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Nick Lemann is the Dean of the Columbia University School of Journalism and a former New Yorker staff writer. While at Harvard – where he  graduated in 1976 –  Lemann[…]

The New York Times did exactly what it was supposed to do, Lemann says.

Nicholas Lemann: This question comes up again only in a tiny little slice of the stratosphere of the press. And I support strongly the stories that primarily the New York Times has reported that has gotten this charge against them by the Bush administration – the warrantless wire tapping and so on. Every day – and people don’t realize this – the editor of the New York Times and papers of that caliber decide not to publish things. So it’s not like they just will publish anything willy-nilly. I think they were right to report this. They made a careful decision, and you know they’re not really holding themselves above the law either. They’re catching the Bush administration holding itself above the law. That’s what the press is supposed to do. As an example on the other side just to show, rightly or wrongly, that the press does self-restrain, look at the coverage of Israel’s bombing of the . . . whatever it was in Syria not too long ago. And it was . . . It’s very clear from the outside that there was some kind of self-censorship going on at the request of government. And several other incidents have slipped out where, you know, people in the press were asked by people in government to hold off on something and they did so. So I’m on the press’s side on that one.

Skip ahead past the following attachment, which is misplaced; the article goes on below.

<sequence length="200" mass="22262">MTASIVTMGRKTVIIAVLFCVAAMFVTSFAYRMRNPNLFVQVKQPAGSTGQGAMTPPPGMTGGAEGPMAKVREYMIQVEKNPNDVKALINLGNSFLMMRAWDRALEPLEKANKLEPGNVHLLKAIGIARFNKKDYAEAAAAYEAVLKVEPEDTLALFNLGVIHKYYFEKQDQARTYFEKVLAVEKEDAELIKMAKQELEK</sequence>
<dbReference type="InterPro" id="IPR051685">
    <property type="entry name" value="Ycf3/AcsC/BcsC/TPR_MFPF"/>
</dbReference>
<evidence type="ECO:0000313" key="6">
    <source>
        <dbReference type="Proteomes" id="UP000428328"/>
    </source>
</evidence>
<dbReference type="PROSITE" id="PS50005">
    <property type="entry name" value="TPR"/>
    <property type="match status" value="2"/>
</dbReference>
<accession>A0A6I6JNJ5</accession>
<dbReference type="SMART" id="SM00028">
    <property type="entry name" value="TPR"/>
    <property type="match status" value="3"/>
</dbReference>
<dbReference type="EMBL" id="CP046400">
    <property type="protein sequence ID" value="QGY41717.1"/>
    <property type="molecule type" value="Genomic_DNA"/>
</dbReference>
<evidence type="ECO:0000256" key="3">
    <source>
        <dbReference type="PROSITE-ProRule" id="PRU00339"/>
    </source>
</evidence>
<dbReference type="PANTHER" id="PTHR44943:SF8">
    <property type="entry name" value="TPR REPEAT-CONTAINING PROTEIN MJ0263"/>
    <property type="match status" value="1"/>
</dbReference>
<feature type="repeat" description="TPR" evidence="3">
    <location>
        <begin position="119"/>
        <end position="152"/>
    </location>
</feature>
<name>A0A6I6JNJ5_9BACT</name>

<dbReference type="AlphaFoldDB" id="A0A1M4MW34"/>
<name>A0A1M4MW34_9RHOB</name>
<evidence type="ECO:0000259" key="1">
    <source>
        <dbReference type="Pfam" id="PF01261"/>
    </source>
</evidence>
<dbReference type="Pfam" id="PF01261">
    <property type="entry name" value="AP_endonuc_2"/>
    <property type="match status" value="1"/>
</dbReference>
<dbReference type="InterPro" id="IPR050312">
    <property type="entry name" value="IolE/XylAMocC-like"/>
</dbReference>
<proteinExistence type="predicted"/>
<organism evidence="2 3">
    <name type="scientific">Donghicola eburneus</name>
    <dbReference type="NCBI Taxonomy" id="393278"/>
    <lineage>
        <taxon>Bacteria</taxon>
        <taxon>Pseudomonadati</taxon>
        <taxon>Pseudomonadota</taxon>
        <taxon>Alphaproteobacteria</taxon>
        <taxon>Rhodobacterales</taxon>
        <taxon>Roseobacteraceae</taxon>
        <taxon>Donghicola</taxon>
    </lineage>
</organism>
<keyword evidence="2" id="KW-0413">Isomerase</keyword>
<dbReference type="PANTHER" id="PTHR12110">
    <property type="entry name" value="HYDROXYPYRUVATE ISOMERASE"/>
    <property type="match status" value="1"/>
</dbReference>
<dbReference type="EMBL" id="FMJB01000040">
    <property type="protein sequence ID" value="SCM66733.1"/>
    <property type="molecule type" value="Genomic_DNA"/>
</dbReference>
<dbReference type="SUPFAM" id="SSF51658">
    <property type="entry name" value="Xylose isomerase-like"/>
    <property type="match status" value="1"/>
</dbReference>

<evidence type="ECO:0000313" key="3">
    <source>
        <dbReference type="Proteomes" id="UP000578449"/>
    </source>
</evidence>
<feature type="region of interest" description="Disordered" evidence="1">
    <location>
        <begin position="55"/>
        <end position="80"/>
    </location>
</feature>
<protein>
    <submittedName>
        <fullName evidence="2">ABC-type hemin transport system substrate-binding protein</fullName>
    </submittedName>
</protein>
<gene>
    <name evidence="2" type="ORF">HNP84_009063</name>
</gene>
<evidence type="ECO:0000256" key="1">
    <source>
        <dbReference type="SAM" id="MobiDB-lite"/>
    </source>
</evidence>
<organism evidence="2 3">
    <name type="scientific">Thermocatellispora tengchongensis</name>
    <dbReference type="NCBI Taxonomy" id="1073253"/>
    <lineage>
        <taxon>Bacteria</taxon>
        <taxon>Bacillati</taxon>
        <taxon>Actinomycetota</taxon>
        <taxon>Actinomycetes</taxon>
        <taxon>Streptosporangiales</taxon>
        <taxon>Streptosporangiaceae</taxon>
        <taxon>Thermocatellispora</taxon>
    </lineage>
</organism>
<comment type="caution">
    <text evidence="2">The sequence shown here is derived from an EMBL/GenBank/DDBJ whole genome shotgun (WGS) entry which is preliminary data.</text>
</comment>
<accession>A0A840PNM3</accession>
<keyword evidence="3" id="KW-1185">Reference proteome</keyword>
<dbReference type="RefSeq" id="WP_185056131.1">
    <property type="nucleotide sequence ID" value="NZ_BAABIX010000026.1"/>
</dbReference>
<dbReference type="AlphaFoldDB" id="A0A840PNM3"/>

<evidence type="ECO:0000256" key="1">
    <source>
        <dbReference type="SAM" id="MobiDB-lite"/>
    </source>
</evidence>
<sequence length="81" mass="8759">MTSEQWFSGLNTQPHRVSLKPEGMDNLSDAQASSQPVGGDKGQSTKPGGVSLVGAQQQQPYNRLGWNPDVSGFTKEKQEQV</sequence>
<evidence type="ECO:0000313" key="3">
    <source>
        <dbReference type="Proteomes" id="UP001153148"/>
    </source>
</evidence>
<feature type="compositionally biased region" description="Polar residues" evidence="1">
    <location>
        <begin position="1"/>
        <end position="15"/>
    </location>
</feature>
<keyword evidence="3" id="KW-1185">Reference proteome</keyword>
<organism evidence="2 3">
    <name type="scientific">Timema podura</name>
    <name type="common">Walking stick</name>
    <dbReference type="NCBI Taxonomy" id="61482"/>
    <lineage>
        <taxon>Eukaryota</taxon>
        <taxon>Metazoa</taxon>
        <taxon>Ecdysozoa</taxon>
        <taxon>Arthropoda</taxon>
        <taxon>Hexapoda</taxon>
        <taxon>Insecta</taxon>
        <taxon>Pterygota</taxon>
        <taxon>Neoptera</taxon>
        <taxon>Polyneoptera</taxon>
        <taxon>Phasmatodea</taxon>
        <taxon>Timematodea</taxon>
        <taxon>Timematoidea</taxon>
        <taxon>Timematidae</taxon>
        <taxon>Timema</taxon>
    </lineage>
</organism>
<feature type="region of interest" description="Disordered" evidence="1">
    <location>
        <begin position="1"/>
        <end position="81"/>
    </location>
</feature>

Recorded on: 11/30/07